The Somerset levels are experiencing the worst flooding that residents can remember, and this event is gathering a lot of press coverage.
Clearly we are dealing with a ‘water system’ here with the input of the prolonged and heavy rainfall, the elements of the fields, drainage system and rivers and the outcome of the water level. It is good to see that the news coverage recognises that there is no simple solution to this and have elicited views from a range of stakeholders.
This has highlighted that calling for the obvious fix of dredging the rivers actually would not solve the system problem of preventing the flooding. Put simply the capacity of the rivers is not sufficient, even if dredged to increase capacity by 50%, to carry away the volume of water on the land fast enough to prevent flooding if the recent rainfall is repeated.
The RSPB, for example, are promoting the need to look at a range of measures which suggests a level of systems thinking to the problem. These include holding water in upstream catchment areas and releasing it slowly, allowing flood plains to do what they say, i.e. flood, and designing town rainwater drainage systems to delay rainfall being released.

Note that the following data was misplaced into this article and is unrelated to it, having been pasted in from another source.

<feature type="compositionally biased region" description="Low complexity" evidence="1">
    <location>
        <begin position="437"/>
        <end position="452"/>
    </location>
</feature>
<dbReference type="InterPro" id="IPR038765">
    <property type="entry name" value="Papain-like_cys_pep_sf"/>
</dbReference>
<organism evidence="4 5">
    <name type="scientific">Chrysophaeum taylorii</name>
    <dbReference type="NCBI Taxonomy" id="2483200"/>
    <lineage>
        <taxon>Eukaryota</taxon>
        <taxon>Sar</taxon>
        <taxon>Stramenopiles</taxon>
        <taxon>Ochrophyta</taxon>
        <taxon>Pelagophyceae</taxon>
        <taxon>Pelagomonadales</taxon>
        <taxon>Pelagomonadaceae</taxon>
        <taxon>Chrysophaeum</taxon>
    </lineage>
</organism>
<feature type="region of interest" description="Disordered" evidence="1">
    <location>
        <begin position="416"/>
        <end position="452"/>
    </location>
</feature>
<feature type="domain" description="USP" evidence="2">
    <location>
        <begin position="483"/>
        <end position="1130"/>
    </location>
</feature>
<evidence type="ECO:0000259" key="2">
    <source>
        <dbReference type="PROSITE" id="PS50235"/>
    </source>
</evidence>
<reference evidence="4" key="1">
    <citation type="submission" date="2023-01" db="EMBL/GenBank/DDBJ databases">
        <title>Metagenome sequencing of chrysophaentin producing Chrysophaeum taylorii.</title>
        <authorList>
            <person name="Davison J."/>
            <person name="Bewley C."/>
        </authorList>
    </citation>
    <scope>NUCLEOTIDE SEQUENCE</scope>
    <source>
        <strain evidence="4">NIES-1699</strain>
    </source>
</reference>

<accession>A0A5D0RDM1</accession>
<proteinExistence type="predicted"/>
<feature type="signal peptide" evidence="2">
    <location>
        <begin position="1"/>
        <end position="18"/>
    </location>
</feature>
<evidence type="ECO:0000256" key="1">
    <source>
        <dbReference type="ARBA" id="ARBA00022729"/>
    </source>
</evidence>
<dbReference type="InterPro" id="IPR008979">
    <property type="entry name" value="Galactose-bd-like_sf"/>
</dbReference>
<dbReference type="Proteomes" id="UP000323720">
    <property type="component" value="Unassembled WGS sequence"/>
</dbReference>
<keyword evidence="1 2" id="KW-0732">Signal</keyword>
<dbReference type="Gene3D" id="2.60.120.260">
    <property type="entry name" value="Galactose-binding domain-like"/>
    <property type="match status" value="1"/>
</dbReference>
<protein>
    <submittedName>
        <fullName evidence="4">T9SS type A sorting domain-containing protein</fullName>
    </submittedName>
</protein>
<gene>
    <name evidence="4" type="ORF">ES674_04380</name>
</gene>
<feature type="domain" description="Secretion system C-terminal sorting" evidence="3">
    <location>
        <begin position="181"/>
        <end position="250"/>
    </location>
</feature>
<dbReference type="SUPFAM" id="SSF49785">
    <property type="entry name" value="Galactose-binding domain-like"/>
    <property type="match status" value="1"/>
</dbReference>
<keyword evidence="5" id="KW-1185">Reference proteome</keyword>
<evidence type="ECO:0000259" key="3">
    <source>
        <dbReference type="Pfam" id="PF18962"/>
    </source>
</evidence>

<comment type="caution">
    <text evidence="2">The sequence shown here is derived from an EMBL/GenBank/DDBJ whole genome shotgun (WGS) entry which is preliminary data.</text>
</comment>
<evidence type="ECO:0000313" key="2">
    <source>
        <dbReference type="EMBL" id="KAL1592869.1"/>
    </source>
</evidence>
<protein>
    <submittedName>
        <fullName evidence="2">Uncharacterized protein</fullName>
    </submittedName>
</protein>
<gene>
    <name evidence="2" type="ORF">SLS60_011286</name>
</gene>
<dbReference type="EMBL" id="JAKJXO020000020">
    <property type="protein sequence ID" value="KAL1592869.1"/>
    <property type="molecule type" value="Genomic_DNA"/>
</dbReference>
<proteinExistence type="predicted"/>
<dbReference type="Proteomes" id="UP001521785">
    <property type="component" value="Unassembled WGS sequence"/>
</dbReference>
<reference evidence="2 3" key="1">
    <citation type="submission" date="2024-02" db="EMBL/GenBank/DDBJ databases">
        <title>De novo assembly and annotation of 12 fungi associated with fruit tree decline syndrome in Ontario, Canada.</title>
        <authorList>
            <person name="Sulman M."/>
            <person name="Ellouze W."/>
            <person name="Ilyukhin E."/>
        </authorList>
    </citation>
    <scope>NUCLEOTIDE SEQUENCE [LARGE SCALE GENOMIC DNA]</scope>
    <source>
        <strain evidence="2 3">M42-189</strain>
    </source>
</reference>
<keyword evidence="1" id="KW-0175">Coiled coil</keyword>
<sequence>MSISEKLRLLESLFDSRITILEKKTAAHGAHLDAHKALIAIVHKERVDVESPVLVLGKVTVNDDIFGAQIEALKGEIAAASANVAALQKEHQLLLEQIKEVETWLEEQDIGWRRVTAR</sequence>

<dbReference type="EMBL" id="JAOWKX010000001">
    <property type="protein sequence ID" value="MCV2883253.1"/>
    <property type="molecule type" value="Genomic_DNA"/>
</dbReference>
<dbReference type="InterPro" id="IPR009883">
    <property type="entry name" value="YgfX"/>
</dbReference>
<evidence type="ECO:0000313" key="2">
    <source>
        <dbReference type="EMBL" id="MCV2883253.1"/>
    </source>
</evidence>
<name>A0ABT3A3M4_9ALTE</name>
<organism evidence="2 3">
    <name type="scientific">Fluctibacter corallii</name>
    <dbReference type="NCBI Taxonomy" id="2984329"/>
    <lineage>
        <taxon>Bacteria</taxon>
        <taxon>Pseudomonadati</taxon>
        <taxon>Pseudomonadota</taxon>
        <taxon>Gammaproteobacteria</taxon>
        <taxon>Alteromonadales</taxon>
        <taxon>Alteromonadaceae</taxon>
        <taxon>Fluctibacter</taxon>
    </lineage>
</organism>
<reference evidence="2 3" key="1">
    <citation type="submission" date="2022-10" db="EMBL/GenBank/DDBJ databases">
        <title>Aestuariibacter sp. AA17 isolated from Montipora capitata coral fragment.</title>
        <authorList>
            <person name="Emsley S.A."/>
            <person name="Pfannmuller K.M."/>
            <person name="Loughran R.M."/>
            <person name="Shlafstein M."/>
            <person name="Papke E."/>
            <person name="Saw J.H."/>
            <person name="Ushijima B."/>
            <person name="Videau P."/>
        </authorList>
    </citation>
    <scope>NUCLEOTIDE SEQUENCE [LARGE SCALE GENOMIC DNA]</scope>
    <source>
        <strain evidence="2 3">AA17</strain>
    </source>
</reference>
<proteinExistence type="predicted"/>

This situation also highlights the human issue when confronted by a crisis. Human nature demonstrated in these circumstances seems to demand instant answers, someone to blame, and a quick fix. In the face of this pressure it is hard to maintain an unbiased and long term view of what needs to be done. But this is the challenge that systems thinkers must stand up to.
It is only by taking this systems view, and recognising that our man-made systems such as towns, farms and transport systems have to work within the bigger natural system, that we will reach sustainable solutions to these issues.